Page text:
Wednesday, November 28, 2012

Episode 43: Art Deco

Julia and Carrie talk about Art Deco, it's origins and its timelessness that makes it popular even today.

Chrysler Building, New York City

Miami Beach, Florida

La Maitrise Pavilion, Paris, France

Air-stream Trailer

Art Deco Movie House


Wednesday, November 21, 2012

Episode 42: Photography's Struggle to become Art

Since its birth in 1839, photography has gone through some ups and downs within the realm of the arts. There are some great photographers who made it their goal to help this cause.

This cartoon shows that Nadar was one of the most respected photographers in Paris
during his time. He was also a respected art critic, which probably helped

 Julia Margaret Cameron's work in pictorialism is beautiful and feminine. While her portraits were the more respected body of her work until more recently, she did show how photographs could mimic painting and bring an other worldly quality to them.

Oscar Gustave Rejlander

Oscar Gustave Rejlander was a painter first, and pulls his sense of painting right into his photographs.

Edward Steichen

Edward Steichen arguably did the most for photography during this early period, having a hand in gallery work, magazine production, and producing beautiful imagery as well. He also worked for the MoMA, which gave him the perfect opportunity to spread his thoughts about photography and its beauty into the art world more than it already had been.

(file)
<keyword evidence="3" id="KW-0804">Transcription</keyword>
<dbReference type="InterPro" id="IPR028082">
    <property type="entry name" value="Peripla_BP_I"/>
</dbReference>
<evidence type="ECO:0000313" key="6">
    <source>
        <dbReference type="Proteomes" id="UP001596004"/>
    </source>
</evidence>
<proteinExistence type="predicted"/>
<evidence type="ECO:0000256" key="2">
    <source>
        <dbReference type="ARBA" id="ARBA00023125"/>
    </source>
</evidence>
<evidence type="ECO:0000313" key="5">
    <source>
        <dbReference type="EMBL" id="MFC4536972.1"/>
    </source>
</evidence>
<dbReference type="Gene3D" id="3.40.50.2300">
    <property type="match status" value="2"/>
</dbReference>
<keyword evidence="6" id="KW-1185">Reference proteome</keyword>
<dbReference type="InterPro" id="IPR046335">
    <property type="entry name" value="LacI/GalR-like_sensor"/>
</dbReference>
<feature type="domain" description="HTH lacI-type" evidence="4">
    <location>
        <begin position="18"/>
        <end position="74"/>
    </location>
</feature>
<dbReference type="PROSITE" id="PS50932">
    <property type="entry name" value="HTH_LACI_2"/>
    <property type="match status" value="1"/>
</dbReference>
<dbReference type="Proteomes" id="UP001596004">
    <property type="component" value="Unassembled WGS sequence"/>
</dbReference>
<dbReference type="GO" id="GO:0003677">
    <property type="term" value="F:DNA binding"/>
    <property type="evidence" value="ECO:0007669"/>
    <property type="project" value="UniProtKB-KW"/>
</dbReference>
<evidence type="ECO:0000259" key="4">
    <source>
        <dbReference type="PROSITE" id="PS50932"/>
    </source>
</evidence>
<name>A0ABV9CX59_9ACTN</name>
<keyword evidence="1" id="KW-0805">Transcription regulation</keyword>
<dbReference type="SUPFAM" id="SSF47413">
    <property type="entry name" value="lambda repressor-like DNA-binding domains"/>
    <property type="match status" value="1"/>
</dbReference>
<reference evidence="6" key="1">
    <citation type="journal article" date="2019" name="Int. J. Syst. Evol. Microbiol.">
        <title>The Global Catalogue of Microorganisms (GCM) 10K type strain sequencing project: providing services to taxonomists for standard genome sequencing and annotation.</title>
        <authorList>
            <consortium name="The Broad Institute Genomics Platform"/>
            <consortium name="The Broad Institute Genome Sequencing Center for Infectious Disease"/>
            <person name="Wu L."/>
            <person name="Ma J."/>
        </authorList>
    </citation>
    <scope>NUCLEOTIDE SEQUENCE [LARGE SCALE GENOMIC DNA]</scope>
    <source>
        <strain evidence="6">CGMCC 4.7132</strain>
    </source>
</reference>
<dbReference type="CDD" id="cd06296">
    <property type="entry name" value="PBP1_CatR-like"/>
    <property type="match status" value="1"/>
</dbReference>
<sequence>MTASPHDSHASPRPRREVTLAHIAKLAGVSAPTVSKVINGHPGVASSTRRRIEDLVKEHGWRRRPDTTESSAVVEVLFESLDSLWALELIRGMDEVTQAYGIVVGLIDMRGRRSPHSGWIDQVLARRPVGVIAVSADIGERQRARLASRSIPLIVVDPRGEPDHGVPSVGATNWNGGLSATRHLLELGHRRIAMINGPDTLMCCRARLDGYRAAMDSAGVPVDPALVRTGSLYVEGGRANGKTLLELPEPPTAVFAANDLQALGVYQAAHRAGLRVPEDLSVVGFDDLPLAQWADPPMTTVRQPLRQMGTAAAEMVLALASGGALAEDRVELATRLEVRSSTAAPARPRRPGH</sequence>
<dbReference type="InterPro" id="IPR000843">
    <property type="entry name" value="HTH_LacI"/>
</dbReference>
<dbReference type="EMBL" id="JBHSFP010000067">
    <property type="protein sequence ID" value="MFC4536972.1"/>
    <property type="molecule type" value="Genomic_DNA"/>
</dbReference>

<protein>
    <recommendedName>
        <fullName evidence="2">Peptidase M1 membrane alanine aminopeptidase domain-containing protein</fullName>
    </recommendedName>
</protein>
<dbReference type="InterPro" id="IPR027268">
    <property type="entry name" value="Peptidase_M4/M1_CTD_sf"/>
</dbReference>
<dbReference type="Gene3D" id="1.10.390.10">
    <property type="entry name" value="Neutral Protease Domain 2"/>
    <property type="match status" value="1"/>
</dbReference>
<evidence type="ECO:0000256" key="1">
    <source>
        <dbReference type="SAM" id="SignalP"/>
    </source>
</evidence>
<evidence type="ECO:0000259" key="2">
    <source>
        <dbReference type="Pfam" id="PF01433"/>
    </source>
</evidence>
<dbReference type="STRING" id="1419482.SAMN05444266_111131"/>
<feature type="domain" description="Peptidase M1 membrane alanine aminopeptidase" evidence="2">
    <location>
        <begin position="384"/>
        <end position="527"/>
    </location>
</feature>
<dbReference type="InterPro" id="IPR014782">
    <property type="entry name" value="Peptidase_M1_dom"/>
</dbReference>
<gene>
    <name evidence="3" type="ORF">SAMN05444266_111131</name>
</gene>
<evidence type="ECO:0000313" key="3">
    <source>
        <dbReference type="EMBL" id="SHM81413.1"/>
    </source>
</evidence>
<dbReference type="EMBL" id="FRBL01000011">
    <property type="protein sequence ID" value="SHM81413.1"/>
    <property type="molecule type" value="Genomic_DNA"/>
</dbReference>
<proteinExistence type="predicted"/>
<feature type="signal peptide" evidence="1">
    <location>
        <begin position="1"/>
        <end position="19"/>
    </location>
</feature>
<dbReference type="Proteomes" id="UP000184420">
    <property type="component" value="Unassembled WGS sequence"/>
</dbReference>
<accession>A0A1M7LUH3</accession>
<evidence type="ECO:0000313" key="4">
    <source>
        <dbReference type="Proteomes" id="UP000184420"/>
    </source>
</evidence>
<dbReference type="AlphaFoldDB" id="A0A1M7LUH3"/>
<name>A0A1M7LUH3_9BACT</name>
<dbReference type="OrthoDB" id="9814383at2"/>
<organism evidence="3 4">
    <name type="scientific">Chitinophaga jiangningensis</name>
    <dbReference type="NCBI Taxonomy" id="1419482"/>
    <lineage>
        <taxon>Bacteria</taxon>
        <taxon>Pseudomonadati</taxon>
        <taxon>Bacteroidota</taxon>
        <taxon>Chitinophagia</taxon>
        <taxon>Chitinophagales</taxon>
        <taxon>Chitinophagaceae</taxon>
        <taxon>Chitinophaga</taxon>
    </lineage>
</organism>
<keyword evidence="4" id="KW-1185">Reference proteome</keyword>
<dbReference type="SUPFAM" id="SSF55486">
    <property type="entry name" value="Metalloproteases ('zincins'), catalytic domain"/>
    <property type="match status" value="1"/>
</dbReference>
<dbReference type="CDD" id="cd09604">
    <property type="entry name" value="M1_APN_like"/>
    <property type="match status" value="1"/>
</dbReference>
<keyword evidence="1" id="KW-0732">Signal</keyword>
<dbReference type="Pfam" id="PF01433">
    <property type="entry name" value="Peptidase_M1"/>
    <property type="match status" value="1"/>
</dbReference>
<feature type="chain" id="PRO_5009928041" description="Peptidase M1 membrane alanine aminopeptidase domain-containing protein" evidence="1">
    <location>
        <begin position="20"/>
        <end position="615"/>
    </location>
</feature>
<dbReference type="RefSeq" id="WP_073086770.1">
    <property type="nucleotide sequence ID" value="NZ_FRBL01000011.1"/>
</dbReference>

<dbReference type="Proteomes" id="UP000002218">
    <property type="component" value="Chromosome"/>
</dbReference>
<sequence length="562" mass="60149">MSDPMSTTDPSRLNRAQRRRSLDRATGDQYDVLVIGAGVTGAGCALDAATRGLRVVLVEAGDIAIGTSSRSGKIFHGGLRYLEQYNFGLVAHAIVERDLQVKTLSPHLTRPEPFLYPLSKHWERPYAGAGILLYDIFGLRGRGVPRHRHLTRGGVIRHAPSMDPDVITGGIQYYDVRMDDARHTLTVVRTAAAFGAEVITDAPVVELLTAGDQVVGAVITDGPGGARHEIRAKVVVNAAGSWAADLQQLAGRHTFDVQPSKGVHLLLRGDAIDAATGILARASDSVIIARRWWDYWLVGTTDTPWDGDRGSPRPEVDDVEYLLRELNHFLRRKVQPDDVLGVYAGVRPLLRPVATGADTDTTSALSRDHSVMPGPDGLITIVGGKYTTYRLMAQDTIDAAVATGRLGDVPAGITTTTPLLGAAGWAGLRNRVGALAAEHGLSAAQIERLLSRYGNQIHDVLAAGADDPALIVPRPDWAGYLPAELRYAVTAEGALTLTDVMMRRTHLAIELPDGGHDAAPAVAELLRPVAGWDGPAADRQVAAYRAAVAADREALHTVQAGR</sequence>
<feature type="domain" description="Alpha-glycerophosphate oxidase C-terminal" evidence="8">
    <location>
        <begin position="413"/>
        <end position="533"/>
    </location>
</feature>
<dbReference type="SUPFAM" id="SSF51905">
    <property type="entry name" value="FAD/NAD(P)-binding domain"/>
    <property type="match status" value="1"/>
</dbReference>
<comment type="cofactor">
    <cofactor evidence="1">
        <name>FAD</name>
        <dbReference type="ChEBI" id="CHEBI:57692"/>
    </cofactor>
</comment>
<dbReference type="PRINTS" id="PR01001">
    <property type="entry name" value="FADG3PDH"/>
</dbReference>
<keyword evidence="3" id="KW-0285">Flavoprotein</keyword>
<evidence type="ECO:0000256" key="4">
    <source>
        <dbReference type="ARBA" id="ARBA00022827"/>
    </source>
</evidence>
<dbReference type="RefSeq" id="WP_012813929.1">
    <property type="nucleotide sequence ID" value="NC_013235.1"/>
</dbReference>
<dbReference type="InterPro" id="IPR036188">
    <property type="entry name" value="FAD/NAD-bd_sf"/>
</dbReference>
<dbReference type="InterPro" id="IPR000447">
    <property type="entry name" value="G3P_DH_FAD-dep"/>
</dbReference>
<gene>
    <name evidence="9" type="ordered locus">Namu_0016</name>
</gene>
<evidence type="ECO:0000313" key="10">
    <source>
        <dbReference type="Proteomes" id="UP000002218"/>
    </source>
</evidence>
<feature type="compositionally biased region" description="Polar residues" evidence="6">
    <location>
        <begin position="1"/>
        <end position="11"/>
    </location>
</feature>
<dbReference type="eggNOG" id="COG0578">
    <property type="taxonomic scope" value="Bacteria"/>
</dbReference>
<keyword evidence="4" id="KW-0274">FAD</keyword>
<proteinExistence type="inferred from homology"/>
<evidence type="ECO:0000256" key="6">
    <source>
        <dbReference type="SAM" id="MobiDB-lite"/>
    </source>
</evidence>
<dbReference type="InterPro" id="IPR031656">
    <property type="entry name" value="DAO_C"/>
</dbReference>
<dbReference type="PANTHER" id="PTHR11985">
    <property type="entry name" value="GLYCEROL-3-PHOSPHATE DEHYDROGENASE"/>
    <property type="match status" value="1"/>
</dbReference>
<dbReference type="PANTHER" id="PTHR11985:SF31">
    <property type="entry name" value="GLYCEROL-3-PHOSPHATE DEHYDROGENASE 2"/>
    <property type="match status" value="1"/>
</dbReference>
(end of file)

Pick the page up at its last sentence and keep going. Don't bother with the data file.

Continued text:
Ansel Adams
Edward Weston
Edward Weston

Edward Weston and Ansel Adams are two of the best examples of Modern photographers. They wanted their images to be sharply in focus, and look to shape and form to make interesting compositions.

William Eggleston
Even when black and white photography were grudgingly accepted as art, color photography still had to push its way into recognition. William Eggleston had the first all color photography show at the MoMA thanks to John Szarkowski, who was not only a curator determined to help photography, but also a prolific writer for art theory regarding the camera.

Wednesday, November 14, 2012

Episode 41: Bernini and Borromini- The Rivalry That Built Rome

Julia and Jo talk about Bernini and Borromini and their great rivalry that helped create the Rome we know today. It all started when Bernini was chosen to take over the work on the Palazzo Barberini after Borromini's uncle, Maderno, died. It was an instant rivalry that followed the two men through out their carriers. In the end they helped each other fall from grace, temporarily ending Bernini's career and possibly leading Borromini to an untimely death. This is the stuff that great soap operas are made from!

Can't we all just get along?

Palazzo Barberini

Fa├žade of San Carlo alle Quattro Fontane

Dome of the San Carlo alle Quattro Fontane

St Peter's Baldacchino

St Peter's including St Peter's Square

Thursday, November 8, 2012

Arts & Facts Outing to Utah Museum of Fine Art

Arts & Facts is going to the Utah Museum of Fine Art on Friday, November 16 to see the Nancy Holt exhibit (among other things) and we would like to invite any interested UVU students to join us! We will be leaving at 1pm and heading back to Utah County by 4pm.

If you're interested in going please fill out the information here and we will contact you with more information!

You can find out more about the Nancy Holt exhibit here.

If you would like to receive emails about future Arts & Facts outings, please click here.

Nancy Holt, Sightlines